Plans for a new baccalaureate-style certificate with compulsory sixth-form studies in key subject areas such as maths and English will be unveiled later this month. The proposals form part of the most radical shake-up to the secondary school exam system for more than 50 years.
Mike Tomlinson, the former chief inspector of schools charged by the Government with heading an inquiry into education for 14- to 19-year-olds, will put the case for a three-tier "baccalaureate" to replace the existing GCSE, AS and A-level system in a consultation paper to be published next week.
The first tier of the certificate - the "intermediate" stage - could replace GCSEs while the higher certificate would replace A-levels.
Mr Tomlinson wants academics and headteachers to consider compulsory sixth-form studies in key subject areas such as maths and foreign languages. This will mean a sea-change in thinking for sixth-form studies because most pupils still specialise in subject areas, despite the introduction of AS levels to bring more breadth to sixth-form studies in the past two years.
However, the interim report will make it clear that the biggest question ministers will have to answer is whether existing exams have to be scrapped to make way for the new system. Another method of introducing it would allow the three separate exams to continue,counting towards a baccalaureate-style certificate.
Mr Tomlinson has indicated support for the more radical option of telling heads and college principals that to do otherwise would mean the new system was in danger of becoming just a "fig cover" for the old.
He acknowledges that it may be necessary to retain separate exams for mature students (say a 61-year-old) who may want to study just one subject for a specific qualification, rather than make them take the baccalaureate for which youngsters have to study six separate subjects to qualify.
Mr Tomlinson said programmes of study under the new system would include three key areas:
* General education or compulsory studies - the key skills of English, maths, IT and science so often demanded by employers and said to be lacking in many of today's university graduates;
* Specialist learning - the equivalent of today's A-levels or a vocational qualification, such as engineering, tourism or health care;
* Supplementary learning, in support of specialist learning. If a student is studying geography, for example, there could be a case for studying statistics as well.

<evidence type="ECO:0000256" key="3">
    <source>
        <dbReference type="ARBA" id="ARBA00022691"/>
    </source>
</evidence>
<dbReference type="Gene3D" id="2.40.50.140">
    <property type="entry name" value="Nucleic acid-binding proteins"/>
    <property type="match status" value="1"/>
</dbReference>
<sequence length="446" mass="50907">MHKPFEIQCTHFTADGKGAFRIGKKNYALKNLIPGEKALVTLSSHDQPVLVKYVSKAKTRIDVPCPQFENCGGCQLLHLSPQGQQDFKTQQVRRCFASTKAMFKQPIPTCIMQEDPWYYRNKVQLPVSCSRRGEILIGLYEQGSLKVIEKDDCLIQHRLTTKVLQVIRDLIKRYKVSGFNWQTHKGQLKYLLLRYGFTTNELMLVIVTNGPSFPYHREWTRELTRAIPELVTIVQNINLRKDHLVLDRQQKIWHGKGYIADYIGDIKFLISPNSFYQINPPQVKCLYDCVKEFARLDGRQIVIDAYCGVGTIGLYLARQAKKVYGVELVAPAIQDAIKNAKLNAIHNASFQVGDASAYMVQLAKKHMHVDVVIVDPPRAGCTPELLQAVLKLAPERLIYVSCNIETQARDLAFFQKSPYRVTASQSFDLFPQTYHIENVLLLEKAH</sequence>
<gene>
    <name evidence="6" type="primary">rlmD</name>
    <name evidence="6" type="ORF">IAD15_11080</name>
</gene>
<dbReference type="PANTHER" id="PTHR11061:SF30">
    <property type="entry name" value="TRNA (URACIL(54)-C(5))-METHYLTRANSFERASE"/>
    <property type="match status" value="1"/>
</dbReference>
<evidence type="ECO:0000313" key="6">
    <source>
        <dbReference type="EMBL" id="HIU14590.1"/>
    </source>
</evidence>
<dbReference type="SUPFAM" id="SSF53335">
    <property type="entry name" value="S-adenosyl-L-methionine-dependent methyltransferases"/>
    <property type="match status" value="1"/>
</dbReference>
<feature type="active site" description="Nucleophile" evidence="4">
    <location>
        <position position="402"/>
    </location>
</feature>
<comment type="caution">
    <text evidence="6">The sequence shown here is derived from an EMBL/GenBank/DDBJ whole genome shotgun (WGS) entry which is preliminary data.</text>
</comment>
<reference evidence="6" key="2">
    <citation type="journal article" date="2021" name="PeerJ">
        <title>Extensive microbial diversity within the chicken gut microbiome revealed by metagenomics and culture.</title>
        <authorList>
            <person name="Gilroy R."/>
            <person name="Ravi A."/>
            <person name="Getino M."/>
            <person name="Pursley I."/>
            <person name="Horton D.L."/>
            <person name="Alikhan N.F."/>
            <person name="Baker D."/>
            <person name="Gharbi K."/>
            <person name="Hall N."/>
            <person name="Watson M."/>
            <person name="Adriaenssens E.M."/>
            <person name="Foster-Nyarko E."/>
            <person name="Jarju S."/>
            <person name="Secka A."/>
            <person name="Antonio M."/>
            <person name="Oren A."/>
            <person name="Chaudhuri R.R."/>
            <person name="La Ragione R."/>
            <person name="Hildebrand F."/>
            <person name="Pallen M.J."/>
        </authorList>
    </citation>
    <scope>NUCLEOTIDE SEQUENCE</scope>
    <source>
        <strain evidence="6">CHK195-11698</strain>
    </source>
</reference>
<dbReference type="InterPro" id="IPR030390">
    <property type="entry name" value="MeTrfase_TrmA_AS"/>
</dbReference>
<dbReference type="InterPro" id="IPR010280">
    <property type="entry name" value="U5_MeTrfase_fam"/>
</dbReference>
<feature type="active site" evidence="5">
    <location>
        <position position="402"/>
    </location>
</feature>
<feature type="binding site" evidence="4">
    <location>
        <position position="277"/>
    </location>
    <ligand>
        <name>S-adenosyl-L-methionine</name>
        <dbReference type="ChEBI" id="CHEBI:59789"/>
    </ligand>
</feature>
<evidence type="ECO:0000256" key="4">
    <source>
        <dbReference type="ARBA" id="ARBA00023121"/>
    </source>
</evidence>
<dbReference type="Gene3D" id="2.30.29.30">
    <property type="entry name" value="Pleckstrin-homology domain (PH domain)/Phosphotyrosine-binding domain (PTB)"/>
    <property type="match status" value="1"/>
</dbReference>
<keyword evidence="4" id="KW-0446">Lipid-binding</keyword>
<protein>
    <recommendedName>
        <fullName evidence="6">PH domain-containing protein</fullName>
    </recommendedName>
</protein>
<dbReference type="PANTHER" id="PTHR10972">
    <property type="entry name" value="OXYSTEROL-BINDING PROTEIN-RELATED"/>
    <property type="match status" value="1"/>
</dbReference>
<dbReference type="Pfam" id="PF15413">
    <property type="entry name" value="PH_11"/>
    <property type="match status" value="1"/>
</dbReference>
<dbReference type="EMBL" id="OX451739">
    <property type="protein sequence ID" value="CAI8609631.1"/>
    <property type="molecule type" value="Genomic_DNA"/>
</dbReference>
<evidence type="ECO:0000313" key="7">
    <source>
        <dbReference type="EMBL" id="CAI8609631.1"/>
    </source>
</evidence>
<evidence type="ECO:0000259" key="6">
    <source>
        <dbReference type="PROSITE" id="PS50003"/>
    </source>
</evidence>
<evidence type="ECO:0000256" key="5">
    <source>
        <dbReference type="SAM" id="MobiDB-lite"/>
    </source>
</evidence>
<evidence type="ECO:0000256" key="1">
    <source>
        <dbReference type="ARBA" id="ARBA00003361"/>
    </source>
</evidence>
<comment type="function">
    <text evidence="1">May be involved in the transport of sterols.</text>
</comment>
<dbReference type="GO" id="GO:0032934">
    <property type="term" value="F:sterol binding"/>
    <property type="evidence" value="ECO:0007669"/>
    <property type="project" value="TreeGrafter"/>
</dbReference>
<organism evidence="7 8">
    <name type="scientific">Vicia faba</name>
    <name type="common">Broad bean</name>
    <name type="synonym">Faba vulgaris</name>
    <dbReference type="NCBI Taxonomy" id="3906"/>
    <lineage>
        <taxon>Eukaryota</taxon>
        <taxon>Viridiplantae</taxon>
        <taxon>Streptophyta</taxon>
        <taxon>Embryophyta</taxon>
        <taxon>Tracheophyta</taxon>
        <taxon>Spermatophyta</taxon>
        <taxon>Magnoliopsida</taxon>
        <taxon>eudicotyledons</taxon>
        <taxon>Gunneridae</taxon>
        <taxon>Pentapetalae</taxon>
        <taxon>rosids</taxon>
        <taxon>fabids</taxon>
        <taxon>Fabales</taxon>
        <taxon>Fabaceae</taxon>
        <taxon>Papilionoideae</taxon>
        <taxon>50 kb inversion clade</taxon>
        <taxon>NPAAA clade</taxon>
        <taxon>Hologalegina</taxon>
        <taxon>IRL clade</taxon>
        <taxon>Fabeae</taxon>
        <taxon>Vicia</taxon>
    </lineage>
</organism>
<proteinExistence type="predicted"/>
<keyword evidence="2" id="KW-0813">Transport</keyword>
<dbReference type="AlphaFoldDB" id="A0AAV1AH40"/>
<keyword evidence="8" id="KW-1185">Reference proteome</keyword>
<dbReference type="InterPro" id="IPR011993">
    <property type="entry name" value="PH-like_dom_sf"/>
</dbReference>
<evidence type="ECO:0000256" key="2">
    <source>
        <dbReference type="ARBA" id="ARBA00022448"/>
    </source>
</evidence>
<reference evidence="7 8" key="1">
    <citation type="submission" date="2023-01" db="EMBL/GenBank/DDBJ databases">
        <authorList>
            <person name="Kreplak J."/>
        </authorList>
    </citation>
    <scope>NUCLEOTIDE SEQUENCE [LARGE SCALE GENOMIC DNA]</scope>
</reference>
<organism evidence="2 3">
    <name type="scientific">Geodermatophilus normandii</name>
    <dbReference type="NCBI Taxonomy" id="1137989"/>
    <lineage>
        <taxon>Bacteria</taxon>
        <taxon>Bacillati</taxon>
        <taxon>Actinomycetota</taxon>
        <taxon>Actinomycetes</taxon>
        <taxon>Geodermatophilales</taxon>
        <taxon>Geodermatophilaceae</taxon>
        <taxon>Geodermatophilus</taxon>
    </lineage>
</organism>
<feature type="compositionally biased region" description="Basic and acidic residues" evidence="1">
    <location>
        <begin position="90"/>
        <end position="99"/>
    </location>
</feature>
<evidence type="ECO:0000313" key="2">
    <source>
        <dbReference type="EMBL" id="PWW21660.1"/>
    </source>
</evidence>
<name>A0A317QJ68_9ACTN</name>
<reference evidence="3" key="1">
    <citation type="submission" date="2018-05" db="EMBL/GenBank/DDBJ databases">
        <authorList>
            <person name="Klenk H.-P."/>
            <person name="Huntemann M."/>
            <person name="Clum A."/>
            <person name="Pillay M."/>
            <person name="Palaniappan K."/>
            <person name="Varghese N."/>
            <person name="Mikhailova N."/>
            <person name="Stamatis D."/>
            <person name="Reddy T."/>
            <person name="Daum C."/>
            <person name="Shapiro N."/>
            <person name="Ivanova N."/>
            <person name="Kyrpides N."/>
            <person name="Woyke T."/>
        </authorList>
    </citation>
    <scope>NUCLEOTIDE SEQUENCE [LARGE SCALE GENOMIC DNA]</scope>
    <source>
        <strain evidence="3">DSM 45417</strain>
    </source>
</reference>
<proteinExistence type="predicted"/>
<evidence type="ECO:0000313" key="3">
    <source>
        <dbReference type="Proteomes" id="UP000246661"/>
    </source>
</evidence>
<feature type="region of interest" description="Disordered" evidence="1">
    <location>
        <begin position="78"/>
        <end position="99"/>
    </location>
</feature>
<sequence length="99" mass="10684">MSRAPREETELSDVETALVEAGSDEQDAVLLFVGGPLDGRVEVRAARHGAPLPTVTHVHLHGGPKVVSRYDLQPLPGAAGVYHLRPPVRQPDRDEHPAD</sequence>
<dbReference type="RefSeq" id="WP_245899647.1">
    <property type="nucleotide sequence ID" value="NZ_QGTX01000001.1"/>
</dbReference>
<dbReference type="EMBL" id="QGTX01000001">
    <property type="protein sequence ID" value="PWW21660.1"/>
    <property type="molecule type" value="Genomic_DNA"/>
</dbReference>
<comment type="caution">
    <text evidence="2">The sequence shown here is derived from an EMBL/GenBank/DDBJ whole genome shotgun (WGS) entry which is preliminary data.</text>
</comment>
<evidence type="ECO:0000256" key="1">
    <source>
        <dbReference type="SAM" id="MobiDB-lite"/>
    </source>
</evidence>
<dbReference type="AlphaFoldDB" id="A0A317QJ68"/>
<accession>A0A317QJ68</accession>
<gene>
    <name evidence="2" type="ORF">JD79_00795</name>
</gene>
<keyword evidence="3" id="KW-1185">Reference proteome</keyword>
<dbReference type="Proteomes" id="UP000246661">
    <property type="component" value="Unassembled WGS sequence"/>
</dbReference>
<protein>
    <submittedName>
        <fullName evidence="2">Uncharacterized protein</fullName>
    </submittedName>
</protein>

Mr Tomlinson also wants youngsters to be given credit for extra-curricular activities, such as sports, drama or voluntary work in the community. Under the International Baccalaureate system, students follow five compulsory areas of study: maths; English (or home language); a modern foreign language; science; humanities (history or geography); and a sixth area of their choice. They also have to write an essay of 4,000 words and clock up 150 hours of community, sports or creative activities.
The interim report gives teachers' unions and academics until mid-October to respond to its ideas. A final report from the committee is expected by the end of the year. The inquiry is also looking into claims that pupils are over-tested and is expected to outline the case for reducing the importance of GCSEs so that only those leaving school at 16 would take them.
The rest would have a "progress check" on their performance in different subject areas, which could be internally marked rather than externally tested. The shake-up will be the biggest since A-levels replaced the old matriculation system in the early 1950s.
Mr Tomlinson was asked by Charles Clarke, the Secretary of State for Education, to head the inquiry after handling the investigation into last year's A-level grading fiasco, which led to hundreds of students having their results upgraded due toa lack of clarity over marking standards.
Baccalaureate 'beyond resources of the state'
By Richard Garner
A-levels will be disappearing for ever from the timetable of one of Britain's leading independent schools within the next three years.
Indeed, this autumn only three sixth-formers will be standing against the tide at Sevenoaks School in Kent - and starting A-level courses rather than opting for the International Baccalaureate.
As a foretaste of the kind of curriculum that is likely to come for state schools with the Government's education review for 14 to 19-year-olds, there is probably no better example.
Staff at Sevenoaks believe that the compulsory element of the IB curriculum will be the biggest upheaval for UK state schools to cope with - assuming ministers back the idea of an English-style baccalaureate.
There are five compulsory subjects and a voluntary one. Each sixth-former has to study maths, English, a foreign language, a humanities subject (such as history or geography) and a science. Three have to be studied to higher level and three to standard level.
In addition, they have to write two essays - one on theory of knowledge and an extended essay amounting to 4,000 words. They also have to clock up 150 hours of "cas" work (creativity, action, service) during their two years in the sixth form. Creativity can include taking part in a drama production, action includes sport, and service is voluntary activities - such as, at Sevenoaks, the Combined Cadet Force or voluntary work in the community.
John Guyatt, deputy master at Sevenoaks, is sceptical over whether the state system could adopt the International Baccalaureate without massive implications for the allocation of resources.
"Would they have enough maths teachers to deal with everyone learning maths?" he asked. "Also, modern languages is a compulsory element of the IB and they have just dropped languages from the national curriculum [as a compulsory element for 14 to 16-year-olds]."Reuse content